School Funding

For over 40 years, ELC has led the effort for fair school funding in New Jersey. In the landmark Abbott v. Burke litigation, ELC secured groundbreaking rulings by the New Jersey Supreme Court, equalizing funding in 31 poor urban communities with successful suburban districts to support rigorous, standards-based, K-12 curriculum. The Court also directed the State to provide additional funding for “supplemental” programs to address needs arising from concentrated student poverty; these programs included preschool, full-day kindergarten, intensive early literacy, and social and health services.

For both the most current and archival information on ELC’s school funding work in New Jersey and other states, please visit our News page.

To stay up-to-date on our work, subscribe to our electronic news releases by entering your contact information in the Join Our Network box on the lower right-hand side of this page

Advocacy & Litigation

In 2008, with Court approval, the NJ legislature enacted the School Funding Reform Act (SFRA) statewide, effectively replacing the Abbott remedies. The SFRA is a “weighted student formula” delivering state and local funding driven by a “base cost,” or the per pupil amount necessary to support the core curriculum program for every student regardless of need. The formula provides extra funding to support programs for at-risk students, limited English proficient students, and students with disabilities.

However, an aid cut in 2010, followed by years of flat funding under former Governor Chris Christie, has left hundreds of school districts below the “adequacy” levels required by the SFRA to provide a “thorough and efficient” education. Currently, ELC is working to ensure Governor Phil Murphy and the State Legislature renew the State’s commitment to fully funding the formula.

ELC works with education advocates across the country on school funding, providing technical assistance to lawyers working on school finance cases, preparing amicus briefs in significant cases, sponsoring the annual Litigators Workshop for school finance lawyers, and providing stakeholders with school funding data. For more information about ELC’s work around the country, please visit the Litigation pages on this website.

Research & Publications

ELC maintains a comprehensive, longitudinal database about New Jersey school funding. To access interactive charts and other information, please visit the School Funding Data page on this website.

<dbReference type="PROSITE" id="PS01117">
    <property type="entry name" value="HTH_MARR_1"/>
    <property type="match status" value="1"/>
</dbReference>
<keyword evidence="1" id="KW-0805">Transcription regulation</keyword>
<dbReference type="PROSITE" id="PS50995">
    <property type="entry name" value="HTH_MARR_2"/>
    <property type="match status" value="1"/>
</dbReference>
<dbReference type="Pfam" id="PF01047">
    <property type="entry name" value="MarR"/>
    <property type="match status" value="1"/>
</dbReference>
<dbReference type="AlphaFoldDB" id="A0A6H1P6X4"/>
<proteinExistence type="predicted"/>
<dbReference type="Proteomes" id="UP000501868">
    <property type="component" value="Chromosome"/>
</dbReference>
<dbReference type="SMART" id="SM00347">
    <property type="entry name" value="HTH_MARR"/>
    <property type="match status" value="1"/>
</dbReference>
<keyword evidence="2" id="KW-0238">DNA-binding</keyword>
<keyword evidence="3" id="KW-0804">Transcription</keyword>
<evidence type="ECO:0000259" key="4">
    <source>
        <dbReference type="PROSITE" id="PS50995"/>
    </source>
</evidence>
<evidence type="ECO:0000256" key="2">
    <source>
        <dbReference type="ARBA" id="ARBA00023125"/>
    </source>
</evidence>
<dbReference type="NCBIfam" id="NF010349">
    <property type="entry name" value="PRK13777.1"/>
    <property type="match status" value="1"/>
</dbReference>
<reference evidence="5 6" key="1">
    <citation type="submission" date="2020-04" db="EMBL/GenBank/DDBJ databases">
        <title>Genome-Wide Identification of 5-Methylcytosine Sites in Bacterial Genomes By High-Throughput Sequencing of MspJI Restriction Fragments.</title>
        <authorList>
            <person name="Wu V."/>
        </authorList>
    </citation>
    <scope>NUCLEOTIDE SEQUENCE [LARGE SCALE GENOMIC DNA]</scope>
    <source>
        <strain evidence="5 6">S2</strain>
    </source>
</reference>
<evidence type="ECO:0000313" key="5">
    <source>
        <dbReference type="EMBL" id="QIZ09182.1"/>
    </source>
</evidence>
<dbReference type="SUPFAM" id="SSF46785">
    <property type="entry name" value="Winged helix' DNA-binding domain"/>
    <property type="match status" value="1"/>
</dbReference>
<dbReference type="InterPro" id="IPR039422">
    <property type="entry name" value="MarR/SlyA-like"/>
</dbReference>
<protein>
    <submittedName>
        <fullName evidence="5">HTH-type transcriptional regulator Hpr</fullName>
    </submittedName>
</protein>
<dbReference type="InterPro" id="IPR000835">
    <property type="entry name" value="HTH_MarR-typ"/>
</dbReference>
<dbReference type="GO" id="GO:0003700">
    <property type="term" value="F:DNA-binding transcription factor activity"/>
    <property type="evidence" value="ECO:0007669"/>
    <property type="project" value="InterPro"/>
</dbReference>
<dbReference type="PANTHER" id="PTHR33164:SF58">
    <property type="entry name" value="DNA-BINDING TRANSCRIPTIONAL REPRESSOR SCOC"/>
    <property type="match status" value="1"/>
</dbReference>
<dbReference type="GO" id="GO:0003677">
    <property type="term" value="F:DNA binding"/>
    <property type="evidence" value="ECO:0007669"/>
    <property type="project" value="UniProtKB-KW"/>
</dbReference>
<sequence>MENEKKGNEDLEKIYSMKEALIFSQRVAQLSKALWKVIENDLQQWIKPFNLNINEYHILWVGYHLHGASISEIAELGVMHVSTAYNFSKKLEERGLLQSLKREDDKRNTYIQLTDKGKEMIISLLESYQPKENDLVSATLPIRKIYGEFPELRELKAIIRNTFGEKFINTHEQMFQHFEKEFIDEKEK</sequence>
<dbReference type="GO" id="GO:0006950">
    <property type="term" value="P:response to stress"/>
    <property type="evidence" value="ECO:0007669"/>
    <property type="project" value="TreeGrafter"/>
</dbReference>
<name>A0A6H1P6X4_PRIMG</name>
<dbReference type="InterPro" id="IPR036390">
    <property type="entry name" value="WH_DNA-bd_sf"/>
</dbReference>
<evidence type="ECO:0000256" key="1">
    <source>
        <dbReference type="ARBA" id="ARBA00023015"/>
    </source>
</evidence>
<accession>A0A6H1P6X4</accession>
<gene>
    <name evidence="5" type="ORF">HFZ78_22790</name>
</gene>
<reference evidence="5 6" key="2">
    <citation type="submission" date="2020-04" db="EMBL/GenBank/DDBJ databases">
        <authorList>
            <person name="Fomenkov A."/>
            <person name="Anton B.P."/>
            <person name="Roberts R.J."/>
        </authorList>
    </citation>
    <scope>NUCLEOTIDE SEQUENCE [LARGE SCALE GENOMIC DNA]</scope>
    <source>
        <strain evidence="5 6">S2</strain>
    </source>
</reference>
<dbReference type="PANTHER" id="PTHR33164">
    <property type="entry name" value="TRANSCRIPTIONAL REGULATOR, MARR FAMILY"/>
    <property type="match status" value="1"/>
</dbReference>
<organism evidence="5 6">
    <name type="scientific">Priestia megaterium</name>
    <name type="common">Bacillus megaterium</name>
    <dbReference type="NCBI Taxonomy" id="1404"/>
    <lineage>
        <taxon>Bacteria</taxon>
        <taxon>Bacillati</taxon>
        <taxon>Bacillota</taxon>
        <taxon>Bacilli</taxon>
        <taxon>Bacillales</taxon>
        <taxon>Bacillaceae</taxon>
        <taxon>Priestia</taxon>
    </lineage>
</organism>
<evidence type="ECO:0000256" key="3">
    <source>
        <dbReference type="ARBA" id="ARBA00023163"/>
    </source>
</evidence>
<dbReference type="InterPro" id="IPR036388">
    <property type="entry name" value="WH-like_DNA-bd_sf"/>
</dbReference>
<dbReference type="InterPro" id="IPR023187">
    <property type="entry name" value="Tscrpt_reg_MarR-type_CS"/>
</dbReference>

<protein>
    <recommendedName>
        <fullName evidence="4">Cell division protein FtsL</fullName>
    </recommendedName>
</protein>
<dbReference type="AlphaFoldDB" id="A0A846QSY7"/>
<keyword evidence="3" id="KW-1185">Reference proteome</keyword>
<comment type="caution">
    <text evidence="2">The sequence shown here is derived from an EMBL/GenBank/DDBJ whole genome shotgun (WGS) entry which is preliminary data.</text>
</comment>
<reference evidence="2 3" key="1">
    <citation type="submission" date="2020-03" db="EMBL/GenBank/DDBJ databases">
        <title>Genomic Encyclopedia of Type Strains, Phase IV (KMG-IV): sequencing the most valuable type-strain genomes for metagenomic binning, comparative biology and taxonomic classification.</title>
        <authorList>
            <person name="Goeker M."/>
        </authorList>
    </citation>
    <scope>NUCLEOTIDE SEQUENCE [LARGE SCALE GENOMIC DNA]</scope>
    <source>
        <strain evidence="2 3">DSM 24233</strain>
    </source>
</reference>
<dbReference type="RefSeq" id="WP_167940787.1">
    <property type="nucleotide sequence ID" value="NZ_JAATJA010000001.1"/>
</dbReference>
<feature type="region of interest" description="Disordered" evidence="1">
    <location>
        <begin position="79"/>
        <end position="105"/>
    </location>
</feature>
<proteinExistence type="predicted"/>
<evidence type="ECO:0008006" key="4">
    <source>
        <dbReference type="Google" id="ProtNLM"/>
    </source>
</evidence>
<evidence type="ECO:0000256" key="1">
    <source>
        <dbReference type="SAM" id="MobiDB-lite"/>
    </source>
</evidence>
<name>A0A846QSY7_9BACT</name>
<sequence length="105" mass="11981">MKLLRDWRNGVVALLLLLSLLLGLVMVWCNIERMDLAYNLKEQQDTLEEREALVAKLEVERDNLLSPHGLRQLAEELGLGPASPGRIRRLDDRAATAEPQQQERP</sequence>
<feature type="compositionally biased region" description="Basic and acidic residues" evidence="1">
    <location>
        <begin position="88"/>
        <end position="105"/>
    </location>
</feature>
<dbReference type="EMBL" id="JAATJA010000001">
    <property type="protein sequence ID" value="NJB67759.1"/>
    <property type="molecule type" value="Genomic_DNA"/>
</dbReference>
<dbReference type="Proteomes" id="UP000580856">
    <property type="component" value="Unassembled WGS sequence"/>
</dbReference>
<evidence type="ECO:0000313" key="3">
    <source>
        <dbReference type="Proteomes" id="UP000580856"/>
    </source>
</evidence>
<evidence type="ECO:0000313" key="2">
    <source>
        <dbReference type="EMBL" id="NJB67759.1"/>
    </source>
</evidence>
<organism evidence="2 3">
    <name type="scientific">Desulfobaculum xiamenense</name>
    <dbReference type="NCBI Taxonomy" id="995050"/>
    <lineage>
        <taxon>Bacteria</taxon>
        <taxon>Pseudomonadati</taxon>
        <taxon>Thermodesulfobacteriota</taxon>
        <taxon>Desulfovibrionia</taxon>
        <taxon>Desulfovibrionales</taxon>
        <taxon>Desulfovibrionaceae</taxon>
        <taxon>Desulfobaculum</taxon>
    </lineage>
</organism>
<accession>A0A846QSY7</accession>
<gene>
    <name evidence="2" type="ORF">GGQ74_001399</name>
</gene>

For information about school funding in all 50 states, please see ELC’s Making the Grade series, which provides compelling evidence that K-12 public school funding continues to be deeply unfair in many states and a major factor contributing to disparities in education resources, opportunities and outcomes for the 50 million public school children across the United States. The reports, which grade the states on three measures of fair school funding, was designed to assist policymakers, advocates and others as they answer a key question: How fair is public school funding in your state?

The ELC report, From Courthouse to Statehouse—and Back Again, draws lessons from an in-depth study of four states—Massachusetts, Kansas, Washington, and New Jersey—to shed light on a key question that has long challenged public school advocates: What does it take to achieve substantive, structural change in how states fund public education, especially for students enrolled in schools segregated by poverty and race?

To read additional ELC reports on school funding, please visit the Publications page.

Resource Equity in the States

ELC seeks to elevate the urgent need for school funding fairness as a state and national imperative for improving student outcomes and school performance. Crucial to achieving that goal is reframing the school funding debate from a focus on dollars to essential education resources and improved outcomes, while illuminating the capacity and need for states to increase investment in public schools and improve their finance systems. 

To this end, ELC is developing more in-depth, state specific data and analyses often missing in debates over education finance and school funding reform. These reports investigate the fairness of current school funding systems and the allocation of resources, especially as it relates to students in poverty. The reports for several focus states are available on the Resource Equity in the States project page.

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